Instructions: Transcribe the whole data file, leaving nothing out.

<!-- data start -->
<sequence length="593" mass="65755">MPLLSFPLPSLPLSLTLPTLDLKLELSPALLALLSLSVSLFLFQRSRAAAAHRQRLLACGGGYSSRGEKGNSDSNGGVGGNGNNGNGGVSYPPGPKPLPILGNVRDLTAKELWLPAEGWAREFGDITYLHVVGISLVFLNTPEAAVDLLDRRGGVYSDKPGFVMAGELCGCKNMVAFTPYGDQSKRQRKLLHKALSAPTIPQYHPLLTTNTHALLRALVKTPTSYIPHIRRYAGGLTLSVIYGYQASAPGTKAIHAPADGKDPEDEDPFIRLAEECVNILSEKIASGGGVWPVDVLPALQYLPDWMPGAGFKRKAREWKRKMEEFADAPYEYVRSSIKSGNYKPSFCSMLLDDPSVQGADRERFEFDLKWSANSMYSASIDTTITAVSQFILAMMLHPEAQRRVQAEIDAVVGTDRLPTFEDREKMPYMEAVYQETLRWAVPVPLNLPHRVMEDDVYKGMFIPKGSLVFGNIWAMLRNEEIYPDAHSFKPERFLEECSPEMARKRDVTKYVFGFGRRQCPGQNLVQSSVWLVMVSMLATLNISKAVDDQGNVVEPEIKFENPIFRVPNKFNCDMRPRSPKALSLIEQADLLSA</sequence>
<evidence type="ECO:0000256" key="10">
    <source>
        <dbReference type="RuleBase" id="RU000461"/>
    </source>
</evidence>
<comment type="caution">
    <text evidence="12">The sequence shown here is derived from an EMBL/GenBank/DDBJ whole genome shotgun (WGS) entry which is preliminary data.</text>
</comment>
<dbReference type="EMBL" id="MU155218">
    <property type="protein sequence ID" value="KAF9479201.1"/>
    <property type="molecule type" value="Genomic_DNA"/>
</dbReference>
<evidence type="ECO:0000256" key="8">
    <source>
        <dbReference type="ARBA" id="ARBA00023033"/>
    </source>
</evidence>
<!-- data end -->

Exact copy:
<sequence length="593" mass="65755">MPLLSFPLPSLPLSLTLPTLDLKLELSPALLALLSLSVSLFLFQRSRAAAAHRQRLLACGGGYSSRGEKGNSDSNGGVGGNGNNGNGGVSYPPGPKPLPILGNVRDLTAKELWLPAEGWAREFGDITYLHVVGISLVFLNTPEAAVDLLDRRGGVYSDKPGFVMAGELCGCKNMVAFTPYGDQSKRQRKLLHKALSAPTIPQYHPLLTTNTHALLRALVKTPTSYIPHIRRYAGGLTLSVIYGYQASAPGTKAIHAPADGKDPEDEDPFIRLAEECVNILSEKIASGGGVWPVDVLPALQYLPDWMPGAGFKRKAREWKRKMEEFADAPYEYVRSSIKSGNYKPSFCSMLLDDPSVQGADRERFEFDLKWSANSMYSASIDTTITAVSQFILAMMLHPEAQRRVQAEIDAVVGTDRLPTFEDREKMPYMEAVYQETLRWAVPVPLNLPHRVMEDDVYKGMFIPKGSLVFGNIWAMLRNEEIYPDAHSFKPERFLEECSPEMARKRDVTKYVFGFGRRQCPGQNLVQSSVWLVMVSMLATLNISKAVDDQGNVVEPEIKFENPIFRVPNKFNCDMRPRSPKALSLIEQADLLSA</sequence>
<evidence type="ECO:0000256" key="10">
    <source>
        <dbReference type="RuleBase" id="RU000461"/>
    </source>
</evidence>
<comment type="caution">
    <text evidence="12">The sequence shown here is derived from an EMBL/GenBank/DDBJ whole genome shotgun (WGS) entry which is preliminary data.</text>
</comment>
<dbReference type="EMBL" id="MU155218">
    <property type="protein sequence ID" value="KAF9479201.1"/>
    <property type="molecule type" value="Genomic_DNA"/>
</dbReference>
<evidence type="ECO:0000256" key="8">
    <source>
        <dbReference type="ARBA" id="ARBA00023033"/>
    </source>
</evidence>